• Interview: Nicole Rudick of The Comics Journal interviews James Romberger and Marguerite Van Cook about 7 Miles A Second and their creative life together. James mentions, "…it is about empathy, the only thing we have that allows us to touch each other. So if there’s anything positive to be taken out of the book, it’s that we should be working toward a more empathetic experience while we’re on the planet."

EC Comics

• Review: Comic Book Resources looks at 50 Girls 50 by Al Williamson. "It’s interesting seeing how different some of the artwork is – Williamson liked science fiction, apparently, and was occasionally bored with the other stories William Gaines or Al Feldstein gave him, but there’s no story here that doesn’t at least offer something sublime…Fantagraphics has done a really nice job bringing a lot of the 1940s/1950s stuff back into print, and if they keep picking such cool stuff like this, I’ll just have to keep buying it!" exclaims Greg Burgas.

• Review: Spectrum Culture looks at 'Tain't the Meat by Jack Davis. "Davis was a phenomenal draftsman whose dynamic line work could imbue even static scenes with restless energy, and whose clean but detailed layouts could bring to life queasiness-inducing tableaux of rotting corpses and piled intestines…Al Feldstein and Carl Wessler wrote the lion’s share of these tales and had a knack for mixing cruel irony and creeping dread.…EC has been gone for decades now, but volumes like this help ensure that its influence won’t be forgotten." writes David Maine.
 
New School

• Review: The Portland Mercury on Dash Shaw's New School. "The experience of reading New School is like temporarily inhabiting the body and brain of an artist: This is what growing up might feel like for someone who lives and breathes colors and shapes," writes Allison Hallett. "It's heady, hallucinatory, and bizarre, but it's grounded in the simple experience of growing up in the shadow of a beloved older sibling."

Prison Pit Book 4

• Interview: Societe Perrier by Christian J Petersen interview Johnny Ryan. "You seem to be exploring a darkside in your work but you soften the blow with humor. What would your real darkside look like? Prison Pit. "

Black is the Color Barack Hussein Obama

• Plug: Buzzfeed tells you what you want to read in the webcomics department: Steven Weissman's Barack Hussein Obama (and co) and Julia Gfrorer's Black is the Color (coming out soon in print)!

Mickey Mouse Vol 1 Mickey Mouse Vol. 2

• Plug: Duckburg Weekly looks at Walt Disney's Mickey Mouse Vol. 1: Race to Death Valley and Mickey Mouse Volume 2: Trapped on Treasure Island by Floyd Gottfredson. "With Walt Disney's Mickey Mouse Classic Collection Fantagraphics Books published a must-have for everyone who's interested in early works of the Walt Disney Company!…[Vol. 1]offers amazing articles about the 'birth' of Mickey Mouse, bonus panels which were never published and different artists in the spotlight (such as Al Taliaferro and Jack King)…Again [in Vol. 2] there is a chapter with incredible bonus material which informs about the villains, Floyd's colleagues and additional comic strips."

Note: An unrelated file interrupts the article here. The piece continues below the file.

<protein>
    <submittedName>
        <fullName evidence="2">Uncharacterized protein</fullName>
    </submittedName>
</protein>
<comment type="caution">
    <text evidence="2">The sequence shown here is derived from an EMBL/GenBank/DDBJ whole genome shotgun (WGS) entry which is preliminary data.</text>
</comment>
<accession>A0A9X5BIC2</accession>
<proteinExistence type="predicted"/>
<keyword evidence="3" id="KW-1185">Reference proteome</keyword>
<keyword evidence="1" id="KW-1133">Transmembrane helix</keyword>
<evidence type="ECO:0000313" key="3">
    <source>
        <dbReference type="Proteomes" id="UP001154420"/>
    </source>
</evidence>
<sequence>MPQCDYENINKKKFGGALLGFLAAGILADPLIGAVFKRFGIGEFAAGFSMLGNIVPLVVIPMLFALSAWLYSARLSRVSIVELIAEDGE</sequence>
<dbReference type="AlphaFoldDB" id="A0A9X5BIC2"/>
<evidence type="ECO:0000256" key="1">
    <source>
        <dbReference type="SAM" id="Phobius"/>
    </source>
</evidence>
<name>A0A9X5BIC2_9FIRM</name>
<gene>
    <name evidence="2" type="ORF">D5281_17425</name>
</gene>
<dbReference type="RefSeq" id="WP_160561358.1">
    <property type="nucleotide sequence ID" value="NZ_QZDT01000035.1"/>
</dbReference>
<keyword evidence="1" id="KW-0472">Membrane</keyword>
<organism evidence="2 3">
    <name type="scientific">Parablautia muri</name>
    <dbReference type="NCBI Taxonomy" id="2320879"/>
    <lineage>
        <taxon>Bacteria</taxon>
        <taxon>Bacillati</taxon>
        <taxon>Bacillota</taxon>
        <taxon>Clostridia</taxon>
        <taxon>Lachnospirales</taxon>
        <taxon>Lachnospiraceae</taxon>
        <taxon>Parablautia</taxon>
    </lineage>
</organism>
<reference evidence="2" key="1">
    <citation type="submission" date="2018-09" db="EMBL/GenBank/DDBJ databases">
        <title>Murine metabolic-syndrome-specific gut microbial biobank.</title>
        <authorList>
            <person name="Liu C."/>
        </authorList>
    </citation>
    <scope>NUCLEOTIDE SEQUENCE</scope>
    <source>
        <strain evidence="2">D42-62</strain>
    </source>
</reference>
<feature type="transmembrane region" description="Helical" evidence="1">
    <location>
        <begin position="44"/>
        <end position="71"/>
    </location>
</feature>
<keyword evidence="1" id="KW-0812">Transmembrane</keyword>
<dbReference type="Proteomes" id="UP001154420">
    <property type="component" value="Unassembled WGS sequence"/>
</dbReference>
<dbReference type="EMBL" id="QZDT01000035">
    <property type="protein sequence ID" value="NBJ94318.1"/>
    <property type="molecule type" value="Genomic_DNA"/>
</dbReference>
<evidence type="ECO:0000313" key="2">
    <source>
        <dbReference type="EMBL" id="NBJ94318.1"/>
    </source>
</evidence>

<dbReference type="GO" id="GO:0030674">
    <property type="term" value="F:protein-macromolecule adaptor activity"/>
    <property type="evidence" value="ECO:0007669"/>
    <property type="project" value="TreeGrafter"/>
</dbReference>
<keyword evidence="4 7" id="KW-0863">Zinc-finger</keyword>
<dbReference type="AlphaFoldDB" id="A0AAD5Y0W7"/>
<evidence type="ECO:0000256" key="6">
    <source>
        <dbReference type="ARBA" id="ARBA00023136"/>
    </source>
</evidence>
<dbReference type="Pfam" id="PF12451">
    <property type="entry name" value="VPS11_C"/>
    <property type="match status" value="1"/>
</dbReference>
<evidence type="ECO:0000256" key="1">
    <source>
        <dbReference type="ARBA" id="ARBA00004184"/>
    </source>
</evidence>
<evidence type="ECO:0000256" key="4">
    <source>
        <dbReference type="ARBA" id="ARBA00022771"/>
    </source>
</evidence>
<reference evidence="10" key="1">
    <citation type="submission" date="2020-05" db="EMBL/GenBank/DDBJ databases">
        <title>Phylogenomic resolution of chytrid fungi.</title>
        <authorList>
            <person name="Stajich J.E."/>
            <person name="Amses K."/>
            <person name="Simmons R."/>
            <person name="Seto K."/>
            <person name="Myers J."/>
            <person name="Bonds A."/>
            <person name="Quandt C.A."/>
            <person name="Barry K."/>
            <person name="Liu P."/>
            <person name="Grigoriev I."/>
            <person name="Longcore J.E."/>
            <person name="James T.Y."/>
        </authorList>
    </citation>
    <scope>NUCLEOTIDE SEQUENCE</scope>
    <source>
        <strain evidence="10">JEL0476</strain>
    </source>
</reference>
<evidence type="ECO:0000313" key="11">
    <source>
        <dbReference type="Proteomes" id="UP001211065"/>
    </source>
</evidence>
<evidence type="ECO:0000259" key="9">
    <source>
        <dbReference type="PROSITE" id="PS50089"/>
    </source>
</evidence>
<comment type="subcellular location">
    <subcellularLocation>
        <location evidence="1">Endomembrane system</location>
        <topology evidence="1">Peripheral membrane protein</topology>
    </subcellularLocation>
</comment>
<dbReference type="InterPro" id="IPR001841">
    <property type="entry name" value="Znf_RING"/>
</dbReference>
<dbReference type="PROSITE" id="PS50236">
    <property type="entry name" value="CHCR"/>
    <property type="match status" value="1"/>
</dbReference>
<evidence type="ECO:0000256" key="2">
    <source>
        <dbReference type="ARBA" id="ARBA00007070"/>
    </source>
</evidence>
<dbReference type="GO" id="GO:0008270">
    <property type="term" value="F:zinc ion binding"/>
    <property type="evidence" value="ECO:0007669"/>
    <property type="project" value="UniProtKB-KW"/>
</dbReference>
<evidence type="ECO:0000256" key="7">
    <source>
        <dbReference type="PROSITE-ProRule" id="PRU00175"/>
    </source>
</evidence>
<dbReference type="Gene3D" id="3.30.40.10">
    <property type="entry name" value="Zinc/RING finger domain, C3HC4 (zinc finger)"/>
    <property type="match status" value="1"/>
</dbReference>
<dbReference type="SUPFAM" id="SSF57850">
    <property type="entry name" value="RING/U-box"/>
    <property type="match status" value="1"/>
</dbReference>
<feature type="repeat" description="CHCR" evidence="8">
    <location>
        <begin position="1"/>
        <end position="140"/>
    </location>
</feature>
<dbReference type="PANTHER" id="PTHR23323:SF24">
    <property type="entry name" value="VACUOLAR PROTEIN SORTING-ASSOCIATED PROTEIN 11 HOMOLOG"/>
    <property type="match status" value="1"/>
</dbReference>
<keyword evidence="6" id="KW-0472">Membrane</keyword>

The End

• Interview: It's Nice That and James Cartwright interviewed Anders Nilsen about The End, coming out in print this fall. "…some of it is pretty raw, and that’s how I felt at the time. Some of it is funny, too, I think, which is also part of the experience. It can feel very absurd at times. If it feels like a crazy emotional roller coaster to read, then it’s doing the job."

The End of the Fucking World

• Plug: The Daily Rios reviews Chuck Forsman's The End of the Fucking World in its serialized form.

Kolor Klimax

• Review: The Comics Journal reviewed the Kolor Klimax anothology, edited by Matthias Wivel. Robert Kirby writes, "I found myself drawn back to each several times…That, for me, is the common vibe generated by this and other Euro-comics anthologies: the sense of possibility and novelty that comes from having available a whole new frontier of previously hard-to-come-by alt-comics by accomplished artists to explore. Comics speak a universal, intuitive language, but this 'Nordic Hypnotica' opens Americans up to previously unfamiliar dialects that are a pleasure to read, enjoy, and occasionally decode."

Any Similarity

• Review: Kitty Sneezes looks at Drew and Josh Alan Friedman's Any Similarity to Persons Living or Dead is Purely Coincidental. "Shemp acts both as a beacon of Drew Friedman's amazing artistic skill, but also as a signpost of what you'll find.…strips starring the semi-forgotten figures of old media. Figures like Abbott & Costello, Chet Huntley, Joe Franklin or Tor Johnson come up frequently. I especially love the Tor strips. And usually, though there's a surrealist bent like you'd find in the work of Michael Kupperman, there's usually a sense of love for the work of these people" writes Rev. Syung Myung Me.

• Plug: A JASON mural in Oslo!